In this update, I would like to talk more about jail overcrowding. As of today, we have handled 1,000 more lodgings this year than we did in all of 2015. Ordinarily, an increase in business is welcomed, but that’s not the case when your job is fighting crime. With the increase in lodgings come more forced releases. I know that everyone is frustrated when they see a person being arrested for a crime, only to be released to commit another crime.
A new, bigger jail would solve many of these problems, but that will take some time. If we were to start a serious discussion about building a jail today, you are looking at a project that would take a minimum of five years to complete with all of the planning, construction, and training. Those discussions have started informally; in the meantime, we are focusing on effective short term solutions. Many of the processes we are implementing are proven practices that will continue to benefit us in the future, even after we build a new jail.
The 62 beds that we have in the basement of the jail are not being utilized at this time due to the excessive costs (overtime) that would be required to safely oversee them. Inadequate staffing levels and the inability to complete training were the two main reasons Sheriff Falls cited for closing the basement in 2015 after he took office. The basement should not have been opened with the unsafe staffing levels we had at the time it was completed in 2014.
Today, the jail is much closer to full staffing. We have filled all but two of our vacant corrections deputy positions – the most staffing we have had in many years. We currently have six deputies in training. Once they have completed the basic academy, they will be on the job. Additionally, through a lot of hard work by the Corrections supervisors and deputies, we have been able to provide every deputy with the recommended 40 hours of training needed in 2016. If everything continues as planned, we should have those 62 basement beds open sometime in the fall of 2017.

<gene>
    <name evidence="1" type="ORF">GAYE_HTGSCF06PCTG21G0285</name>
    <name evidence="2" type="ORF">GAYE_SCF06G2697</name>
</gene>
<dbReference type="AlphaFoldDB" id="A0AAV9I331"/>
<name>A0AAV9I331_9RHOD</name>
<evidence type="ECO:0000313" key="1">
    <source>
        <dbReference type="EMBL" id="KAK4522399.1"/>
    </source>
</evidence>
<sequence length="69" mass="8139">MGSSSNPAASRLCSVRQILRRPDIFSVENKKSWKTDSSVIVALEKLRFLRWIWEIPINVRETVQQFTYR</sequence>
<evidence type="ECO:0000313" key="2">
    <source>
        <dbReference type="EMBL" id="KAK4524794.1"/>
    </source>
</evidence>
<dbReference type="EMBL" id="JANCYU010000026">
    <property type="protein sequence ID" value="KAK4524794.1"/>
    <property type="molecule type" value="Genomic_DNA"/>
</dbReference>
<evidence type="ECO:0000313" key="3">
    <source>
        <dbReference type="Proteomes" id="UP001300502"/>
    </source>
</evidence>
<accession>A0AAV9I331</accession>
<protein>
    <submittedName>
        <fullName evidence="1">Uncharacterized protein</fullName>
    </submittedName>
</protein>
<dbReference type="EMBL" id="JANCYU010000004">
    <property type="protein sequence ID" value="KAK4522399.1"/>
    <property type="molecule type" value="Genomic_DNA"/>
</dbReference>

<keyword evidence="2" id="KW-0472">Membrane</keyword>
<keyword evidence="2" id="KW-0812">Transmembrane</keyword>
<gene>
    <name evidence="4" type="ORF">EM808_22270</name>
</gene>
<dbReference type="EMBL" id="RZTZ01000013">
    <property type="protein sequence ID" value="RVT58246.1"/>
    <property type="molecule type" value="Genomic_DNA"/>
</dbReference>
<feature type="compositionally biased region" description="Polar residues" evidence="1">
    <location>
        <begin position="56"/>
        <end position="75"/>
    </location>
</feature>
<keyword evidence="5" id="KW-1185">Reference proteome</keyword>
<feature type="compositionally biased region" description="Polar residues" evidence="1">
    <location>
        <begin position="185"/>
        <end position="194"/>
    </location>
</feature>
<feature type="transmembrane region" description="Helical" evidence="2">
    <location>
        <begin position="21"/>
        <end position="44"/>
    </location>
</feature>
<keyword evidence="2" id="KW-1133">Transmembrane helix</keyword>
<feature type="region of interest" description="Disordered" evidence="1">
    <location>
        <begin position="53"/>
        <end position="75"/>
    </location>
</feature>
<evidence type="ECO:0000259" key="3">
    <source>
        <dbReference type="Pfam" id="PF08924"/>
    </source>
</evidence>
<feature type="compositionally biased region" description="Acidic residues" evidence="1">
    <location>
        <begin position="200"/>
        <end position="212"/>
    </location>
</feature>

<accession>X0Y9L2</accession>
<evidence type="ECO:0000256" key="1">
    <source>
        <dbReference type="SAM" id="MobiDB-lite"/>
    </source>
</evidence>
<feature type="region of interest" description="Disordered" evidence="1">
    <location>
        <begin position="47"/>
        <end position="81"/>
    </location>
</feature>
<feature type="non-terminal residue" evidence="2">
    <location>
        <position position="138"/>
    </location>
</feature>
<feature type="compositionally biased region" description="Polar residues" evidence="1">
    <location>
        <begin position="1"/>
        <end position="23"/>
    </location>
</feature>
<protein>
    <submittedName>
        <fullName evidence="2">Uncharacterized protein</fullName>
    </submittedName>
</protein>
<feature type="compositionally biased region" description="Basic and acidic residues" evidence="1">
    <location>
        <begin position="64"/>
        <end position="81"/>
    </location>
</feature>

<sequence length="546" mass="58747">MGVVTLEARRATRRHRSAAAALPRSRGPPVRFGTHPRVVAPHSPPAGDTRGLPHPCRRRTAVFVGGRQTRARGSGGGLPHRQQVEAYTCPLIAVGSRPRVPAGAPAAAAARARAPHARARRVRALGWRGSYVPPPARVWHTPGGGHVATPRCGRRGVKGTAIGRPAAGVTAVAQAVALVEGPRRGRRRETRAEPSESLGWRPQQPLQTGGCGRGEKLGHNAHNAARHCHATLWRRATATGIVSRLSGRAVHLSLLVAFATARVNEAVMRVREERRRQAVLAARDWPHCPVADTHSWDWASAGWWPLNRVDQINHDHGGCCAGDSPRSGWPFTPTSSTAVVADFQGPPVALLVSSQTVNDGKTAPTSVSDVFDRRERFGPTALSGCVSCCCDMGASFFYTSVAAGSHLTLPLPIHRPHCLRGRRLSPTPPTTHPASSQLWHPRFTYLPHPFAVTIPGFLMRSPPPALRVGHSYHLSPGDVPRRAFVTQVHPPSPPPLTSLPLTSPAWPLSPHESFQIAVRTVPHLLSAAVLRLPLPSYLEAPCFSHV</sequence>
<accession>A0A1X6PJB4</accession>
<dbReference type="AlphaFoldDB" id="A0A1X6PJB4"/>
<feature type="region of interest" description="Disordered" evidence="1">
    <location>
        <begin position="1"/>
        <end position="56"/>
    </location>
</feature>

The effort to reduce overcrowding comes through cooperation and partnerships developed throughout the criminal justice system. Our local law enforcement officers will often “cite and release” a suspect rather than lodging them in the jail when it is appropriate, saving a jail bed for a more serious offender. We have also partnered with the courts and Community Justice to place release officers in the jail. These folks provide comprehensive information to assist judges in making decisions about who to release from jail after a court appearance. Mental health services are now being embedded within some law enforcement agencies to help officers find alternatives to jail for offenders who suffer from a mental illness. We are working with Jackson County Mental Health to get an additional professional on staff to work with inmates. Also, we now are able to offer a drug and alcohol treatment program for inmates with the assistance of staff from Community Justice.
All of the above efforts are made to reduce the jail population and to help to stop the revolving door. Unfortunately, we simply do not have enough resources to handle the growing number of inmates due to the increasing criminal activity in the county. While there is no perfect solution to solve the overcrowding issue, JCSO will continue to be innovative and proactive to find the best solutions with the ultimate goal of keeping our community safe.
Thank you for your support,
Captain Dan Penland